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When originally pondering the question for, “What is our next Alaska?”, many ideas rose to the surface — some of them better than others.

 

Initially, concepts from Agile Economic Development seemed most viable:

 

By moving past the traditional approach of focusing on only retaining existing businesses and attracting new ones from out of state, we could shift into organic business creation, where innovative ideas thrive. And from the eyes of entrepreneurial ecosystem developers, this showed obvious benefits.

 

But as time passed and more people got engaged with what was first called Next Alaska 3.0, things changed (as they always do).

 

The Facebook Group and LinkedIn Group were created, and the website began development under a new domain, “akv3.”

 

And just like that, Next Alaska 3.0 became Alaska Version 3.

 

But a minor rebranding won’t stand in the way of a major mission — one that’s still very much consistent with the general idea of “What’s next, Alaska?”

Our mission photo for "What's Next, Alaska?" blog

Alaska started as a subsistence economy, and grew into an extraction economy. What’s next for Alaska?

Our mission is to ask, “What’s next, Alaska?”

In the beginning, the question wasn’t, “What is our next Alaska?”

 

The first question was born from the pandemic response and confronting, “Why is investing in innovation so difficult?”

 

Participating in Assembly meetings and hearing from entrepreneurs about how the CARES Act doesn’t support startups—and how it could with just some restructuring—brought some very important and seemingly obvious topics to the surface: Startups are often left behind by government assistance.

 

To be given the answer of, “We’ll wait to see what happens with the budget,” was diminishing to innovative Alaskans statewide.

 

Investing in innovation has obvious benefits for communities at large including more agile markets, better job opportunities, and global market competitiveness.

 

As we’ve seen more of in the last decade, Alaska has a number of unique qualities it brings to the table: Diverse lived experiences, strong independent thinkers, and enough natural resources to drive an entire economy for nearly 300 years to name a few.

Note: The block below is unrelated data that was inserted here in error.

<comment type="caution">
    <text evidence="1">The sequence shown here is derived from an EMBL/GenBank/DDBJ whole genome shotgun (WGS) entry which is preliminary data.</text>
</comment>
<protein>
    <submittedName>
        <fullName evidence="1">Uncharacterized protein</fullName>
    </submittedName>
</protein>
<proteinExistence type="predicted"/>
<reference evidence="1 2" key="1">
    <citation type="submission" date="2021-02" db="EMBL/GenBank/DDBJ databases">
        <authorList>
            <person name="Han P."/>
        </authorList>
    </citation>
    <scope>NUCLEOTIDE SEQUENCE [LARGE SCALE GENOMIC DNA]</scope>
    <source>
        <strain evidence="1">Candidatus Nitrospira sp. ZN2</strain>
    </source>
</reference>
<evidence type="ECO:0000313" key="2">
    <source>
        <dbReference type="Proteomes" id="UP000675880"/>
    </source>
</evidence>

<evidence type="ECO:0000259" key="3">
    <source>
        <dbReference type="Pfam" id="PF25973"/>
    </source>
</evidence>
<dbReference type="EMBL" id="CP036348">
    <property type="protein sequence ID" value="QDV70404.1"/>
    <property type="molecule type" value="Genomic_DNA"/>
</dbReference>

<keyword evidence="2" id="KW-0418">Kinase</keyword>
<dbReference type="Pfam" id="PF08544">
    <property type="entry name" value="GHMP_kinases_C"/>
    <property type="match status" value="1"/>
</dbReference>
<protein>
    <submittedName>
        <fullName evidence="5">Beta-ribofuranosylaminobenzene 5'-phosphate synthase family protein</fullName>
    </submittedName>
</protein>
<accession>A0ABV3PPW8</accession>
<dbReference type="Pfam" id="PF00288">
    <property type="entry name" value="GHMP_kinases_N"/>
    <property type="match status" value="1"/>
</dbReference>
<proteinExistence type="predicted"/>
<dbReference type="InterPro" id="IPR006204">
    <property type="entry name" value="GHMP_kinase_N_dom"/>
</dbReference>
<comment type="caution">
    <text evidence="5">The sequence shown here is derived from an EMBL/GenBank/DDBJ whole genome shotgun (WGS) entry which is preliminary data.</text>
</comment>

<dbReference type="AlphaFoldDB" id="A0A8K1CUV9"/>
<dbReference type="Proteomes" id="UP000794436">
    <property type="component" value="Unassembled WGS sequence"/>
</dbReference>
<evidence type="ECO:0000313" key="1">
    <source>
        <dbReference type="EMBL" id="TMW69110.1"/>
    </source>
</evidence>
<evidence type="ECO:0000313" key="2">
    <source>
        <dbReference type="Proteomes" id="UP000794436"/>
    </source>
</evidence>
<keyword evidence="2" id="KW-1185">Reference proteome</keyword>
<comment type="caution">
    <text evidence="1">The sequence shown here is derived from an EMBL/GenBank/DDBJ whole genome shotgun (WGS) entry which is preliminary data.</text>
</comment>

We all know an Alaskan who was raised here and left to go do amazing things, and we can’t blame them. The story is the same every time: There’s not enough growth in Alaska to feel like you’re making a real impact.

 

But what if we could change our economy so those people stayed in Alaska? If we moved past the constant budget-talk and moved into owning our own innovation?

 

It’s impossible to answer now, but the question is worth exploring.

 

And that’s exactly what Alaska Version 3 (AKV3) is here to do.

 

Our goal is to start the conversation — not provide the answer.

The steps to get from the here & now to the innovative future aren’t easy, but they are straightforward.

 

In order to adapt and thrive, we need to stop continuing the same conversation of budgets, restrictions, and waiting around for federal money. Obviously, COVID-19 took us all for a spin, and it’d be foolish to ignore the impact it’s had on Alaska.

 

But this conversation of budgets, PFDs, and how federal money presses on the happiness of us all are reiterated year-in and year-out. No matter who’s in office, no matter our economy, no matter the natural disasters, these conversations don’t end. They’re cyclic at best and regressive at worst.

 

Alaska V3 isn’t looking to break this cycle, but to move past it entirely.

 

More specifically, our goals are to create:

  1. More informed citizens
  2. Our own economy
  3. Conversations to bring to policymakers

 

And we’ll do that by:

  • Empowering individuals to create the future they want
  • Honoring the past to understand how we got here
  • Engaging diverse thinking, experiences, and actions

 

Some of the most important voices and participants to this effort are those that have the most legitimate right to claim to be committed to the long term future of Alaska. Alaska Natives have the history and culture of people who have already been here for 10,000+ years, and should absolutely have a part to play—if not leading the discussion—about the next 10,000 years.

 

Once we move past the here and now, we can begin reflecting on what got us here—and what will push us forward.

 

But until we start that conversation, we will stay stuck in this vicious cycle.

A beautiful picture of an Alaskan village for What's Next, Alaska? blog

Alaska is more than just Anchorage, Fairbanks, and Juneau. What does the future of ALL of Alaska look like to you?

So, what’s next, Alaska?

Answering this question is no easy task—that’s obvious. But the work we put in today will influence the future we see in our beautiful state, and relying on federal money, budgets, and policymakers to get us there doesn’t make much sense any longer.

 

Visions like this always overestimate what can be done in the short-term—but Alaska’s future is not tomorrow or next year. Alaska Version 3 looks to address the next 3, 30, and 300+ years—and we cannot overestimate what is possible in the long-term.

 

It was Alaska Natives who cared for this land first, and it was entrepreneurs and developers who leveraged the land second.

 

Will it be us advancing Alaska next, or will we allow policymakers outside of our communities to continue to make decisions for us?

 

How to get involved

For anybody interested in working with us, we are currently meeting regularly and would love to have you join the discussion.

Even if you’re not sure what that work might be, please add your name to the list below to receive updates on these meeting times, notes, and forward steps.

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